In late July the SJVCEO began looking for a new employee to fill the hole that Mike Nemeth left (because no one could ever really replace Mike), and part of the application process included a blog sample on one of five predetermined topics. Originally, I thought we would share all of the blogs from the top candidates, but six out of seven submissions addressed “Xenon: the next big thing?”.
Is xenon lighting destined to replace halogen lighting the way halogen lighting bullied incandescent lighting off the market? Some would say yes.
The most famous xenon of all? The beam of the Luxor is currently powered by 39 Xenon lamps operating at 7 kilowatts each at an hourly operating cost of $53 (lamps, repairs, and electricity costs)Xenon bulbs have advantages over traditional vacuum lamps—or those filled with argon or krypton—offerings suppressed tungsten evaporation, which results in a cleaner and longer burn with less blackening. The bulbs also burn with a brighter, whiter light due to the higher filament temperature for improved contrast rations and an attractive, sparkling appearance. In addition to all of this, the lamps last up to three times as long with a continuous light output for typically 30 percent more luminous flux. Compared to the argon filled lamps, xenon bulbs wall temperature is 30 degrees Celsius lower, which can have significant implications when the devices are in close proximity to materials such as plastics or wood.
But what is a xenon bulb, and how is it different from the less expensive bulb that people use everyday?
If you have ever been to a movie theater, chances are you have seen a xenon bulb at work. Most film projectors use it because of its incredible brightness. The xenon bulb is also becoming the it light on roads. You may have noticed its bright, blue-ish list as a car passed you on the highway. Automotive parts stores market this bright headlight to car enthusiasts in search of an after-market part that will give their car a distinctive style.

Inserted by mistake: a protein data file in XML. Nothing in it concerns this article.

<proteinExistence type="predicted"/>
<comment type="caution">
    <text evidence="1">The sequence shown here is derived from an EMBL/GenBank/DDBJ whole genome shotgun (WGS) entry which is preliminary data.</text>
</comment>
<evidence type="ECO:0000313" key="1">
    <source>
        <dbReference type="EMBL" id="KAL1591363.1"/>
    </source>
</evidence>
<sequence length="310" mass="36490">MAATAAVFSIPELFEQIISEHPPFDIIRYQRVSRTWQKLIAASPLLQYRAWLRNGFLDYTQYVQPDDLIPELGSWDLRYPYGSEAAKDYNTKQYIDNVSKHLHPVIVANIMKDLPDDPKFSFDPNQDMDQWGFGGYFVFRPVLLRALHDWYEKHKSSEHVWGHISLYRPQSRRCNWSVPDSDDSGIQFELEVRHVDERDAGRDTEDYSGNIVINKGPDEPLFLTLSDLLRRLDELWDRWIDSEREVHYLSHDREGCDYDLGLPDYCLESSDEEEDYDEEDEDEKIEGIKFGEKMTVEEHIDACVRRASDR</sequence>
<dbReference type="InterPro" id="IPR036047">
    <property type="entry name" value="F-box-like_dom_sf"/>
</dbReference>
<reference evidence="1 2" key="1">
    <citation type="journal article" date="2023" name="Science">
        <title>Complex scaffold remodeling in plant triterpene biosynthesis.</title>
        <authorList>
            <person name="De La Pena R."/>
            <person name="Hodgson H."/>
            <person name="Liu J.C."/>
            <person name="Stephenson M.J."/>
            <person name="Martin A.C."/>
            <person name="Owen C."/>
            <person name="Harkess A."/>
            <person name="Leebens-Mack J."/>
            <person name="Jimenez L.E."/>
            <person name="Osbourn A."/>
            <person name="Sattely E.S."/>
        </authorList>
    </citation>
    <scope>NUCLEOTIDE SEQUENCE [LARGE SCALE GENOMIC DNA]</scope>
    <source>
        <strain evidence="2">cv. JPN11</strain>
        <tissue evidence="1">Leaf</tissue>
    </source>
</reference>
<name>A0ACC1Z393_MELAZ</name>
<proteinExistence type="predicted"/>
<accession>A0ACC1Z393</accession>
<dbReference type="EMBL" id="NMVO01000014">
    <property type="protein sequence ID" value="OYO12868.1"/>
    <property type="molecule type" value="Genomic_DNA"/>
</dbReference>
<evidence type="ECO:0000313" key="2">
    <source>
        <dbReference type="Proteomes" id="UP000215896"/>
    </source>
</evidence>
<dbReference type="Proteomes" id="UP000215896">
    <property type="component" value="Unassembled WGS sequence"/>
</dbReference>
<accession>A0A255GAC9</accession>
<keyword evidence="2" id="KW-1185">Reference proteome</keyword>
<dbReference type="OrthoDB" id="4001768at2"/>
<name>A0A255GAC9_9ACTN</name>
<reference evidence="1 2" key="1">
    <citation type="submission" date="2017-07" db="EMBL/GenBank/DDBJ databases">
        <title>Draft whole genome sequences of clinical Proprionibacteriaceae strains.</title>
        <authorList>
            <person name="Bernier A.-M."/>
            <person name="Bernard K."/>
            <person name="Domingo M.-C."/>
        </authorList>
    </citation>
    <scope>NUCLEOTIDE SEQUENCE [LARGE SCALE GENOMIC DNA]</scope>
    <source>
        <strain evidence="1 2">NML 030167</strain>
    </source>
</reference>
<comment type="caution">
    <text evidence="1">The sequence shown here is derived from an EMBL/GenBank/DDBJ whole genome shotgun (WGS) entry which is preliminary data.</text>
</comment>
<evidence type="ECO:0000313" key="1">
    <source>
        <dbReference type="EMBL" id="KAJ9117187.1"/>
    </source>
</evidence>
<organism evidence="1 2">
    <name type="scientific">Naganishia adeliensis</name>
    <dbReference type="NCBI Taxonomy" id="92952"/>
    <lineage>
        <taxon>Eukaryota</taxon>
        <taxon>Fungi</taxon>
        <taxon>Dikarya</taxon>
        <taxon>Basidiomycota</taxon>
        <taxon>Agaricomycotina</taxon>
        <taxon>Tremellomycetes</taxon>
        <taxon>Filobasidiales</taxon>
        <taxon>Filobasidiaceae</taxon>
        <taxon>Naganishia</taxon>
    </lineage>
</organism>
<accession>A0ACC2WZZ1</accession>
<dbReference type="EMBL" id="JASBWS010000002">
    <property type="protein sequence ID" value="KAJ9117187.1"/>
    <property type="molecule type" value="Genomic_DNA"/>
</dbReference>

Over the past few years the use of xenon light sources has become increasingly popular, especially in the home. Xenon light bulbs are being used in numerous ways. The primary reason is that xenon bulbs have an incredible lifespan—anywhere from 8,000-20,000 hours! It doesn’t hurt that xenon light bulbs operate cooler than halogen light bulbs which can become extremely hot. Not to worry those of you interested in mood lighting, xenon lights are also dim-able, which can help increase the bulb lifespan.
The uses of xenon lighting are far-reaching and a bit futuristic to absorb in one setting. A new range of xenon filled wedge based lamps has been designed for use in a variety of applications from the automotive industry and beyond. Some even say that xenon technology will enable solar to be more affordable. Imagine walking in to your local hardware store and picking up enough solar panels (equipped with xenon technology) to power your home for 40 years, for less than $2,500? I can see customers lining up for that one!
I can think of many other ways that xenon lighting could be useful.
Imagine the farmer working at night; the lighting could help with plowing and cultivation where a close color match between soil and conventional light can make it hard to pick out detail.
How about flash photography—most of our mobile phones already use this type of flash. And strobe lights! Oh, better yet, how about bacterial lamps! The list goes on.
So, here’s the kicker…they don’t come cheap. One really must be careful when switching out halogen to xenon. Do your due diligence and price compare not just the initial cost, but the life-cycle cost of the unit: with the performance and longevity of xenon you can decrease the number of bulbs needed to light a space, further contributing to the long-term cost savings.
In short, the differences between xenon and halogen lamps are “real and they’re spectacular!” <—-unintentional Seinfeld reference on the first blog—not bad!
- sjvceo posted this